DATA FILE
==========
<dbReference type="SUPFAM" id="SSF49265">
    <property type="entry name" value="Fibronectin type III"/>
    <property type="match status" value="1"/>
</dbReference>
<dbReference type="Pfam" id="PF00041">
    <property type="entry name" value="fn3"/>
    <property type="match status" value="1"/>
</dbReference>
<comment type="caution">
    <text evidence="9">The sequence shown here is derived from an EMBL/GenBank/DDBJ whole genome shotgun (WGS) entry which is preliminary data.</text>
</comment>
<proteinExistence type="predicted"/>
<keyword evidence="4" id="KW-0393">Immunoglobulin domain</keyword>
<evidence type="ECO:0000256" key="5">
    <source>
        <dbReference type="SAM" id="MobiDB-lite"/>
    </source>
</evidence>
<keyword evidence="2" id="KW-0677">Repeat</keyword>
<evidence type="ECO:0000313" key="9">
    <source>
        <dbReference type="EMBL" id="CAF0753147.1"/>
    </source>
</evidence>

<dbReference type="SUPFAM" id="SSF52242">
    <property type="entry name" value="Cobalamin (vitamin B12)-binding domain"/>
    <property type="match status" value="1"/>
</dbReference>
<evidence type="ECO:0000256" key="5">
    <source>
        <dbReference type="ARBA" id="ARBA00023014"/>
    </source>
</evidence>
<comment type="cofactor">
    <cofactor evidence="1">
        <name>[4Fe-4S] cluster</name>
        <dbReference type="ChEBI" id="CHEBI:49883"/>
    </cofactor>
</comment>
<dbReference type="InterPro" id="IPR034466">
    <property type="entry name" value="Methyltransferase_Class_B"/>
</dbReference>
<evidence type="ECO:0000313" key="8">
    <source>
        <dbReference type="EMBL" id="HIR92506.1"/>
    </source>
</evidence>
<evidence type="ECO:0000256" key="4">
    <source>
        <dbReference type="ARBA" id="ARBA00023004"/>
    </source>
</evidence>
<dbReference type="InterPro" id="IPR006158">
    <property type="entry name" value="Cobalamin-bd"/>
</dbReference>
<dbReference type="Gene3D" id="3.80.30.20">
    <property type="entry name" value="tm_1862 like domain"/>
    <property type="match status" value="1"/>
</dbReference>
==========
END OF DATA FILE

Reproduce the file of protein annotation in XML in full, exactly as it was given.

<dbReference type="SUPFAM" id="SSF49265">
    <property type="entry name" value="Fibronectin type III"/>
    <property type="match status" value="1"/>
</dbReference>
<dbReference type="Pfam" id="PF00041">
    <property type="entry name" value="fn3"/>
    <property type="match status" value="1"/>
</dbReference>
<comment type="caution">
    <text evidence="9">The sequence shown here is derived from an EMBL/GenBank/DDBJ whole genome shotgun (WGS) entry which is preliminary data.</text>
</comment>
<proteinExistence type="predicted"/>
<keyword evidence="4" id="KW-0393">Immunoglobulin domain</keyword>
<evidence type="ECO:0000256" key="5">
    <source>
        <dbReference type="SAM" id="MobiDB-lite"/>
    </source>
</evidence>
<keyword evidence="2" id="KW-0677">Repeat</keyword>
<evidence type="ECO:0000313" key="9">
    <source>
        <dbReference type="EMBL" id="CAF0753147.1"/>
    </source>
</evidence>

<dbReference type="SUPFAM" id="SSF52242">
    <property type="entry name" value="Cobalamin (vitamin B12)-binding domain"/>
    <property type="match status" value="1"/>
</dbReference>
<evidence type="ECO:0000256" key="5">
    <source>
        <dbReference type="ARBA" id="ARBA00023014"/>
    </source>
</evidence>
<comment type="cofactor">
    <cofactor evidence="1">
        <name>[4Fe-4S] cluster</name>
        <dbReference type="ChEBI" id="CHEBI:49883"/>
    </cofactor>
</comment>
<dbReference type="InterPro" id="IPR034466">
    <property type="entry name" value="Methyltransferase_Class_B"/>
</dbReference>
<evidence type="ECO:0000313" key="8">
    <source>
        <dbReference type="EMBL" id="HIR92506.1"/>
    </source>
</evidence>
<evidence type="ECO:0000256" key="4">
    <source>
        <dbReference type="ARBA" id="ARBA00023004"/>
    </source>
</evidence>
<dbReference type="InterPro" id="IPR006158">
    <property type="entry name" value="Cobalamin-bd"/>
</dbReference>
<dbReference type="Gene3D" id="3.80.30.20">
    <property type="entry name" value="tm_1862 like domain"/>
    <property type="match status" value="1"/>
</dbReference>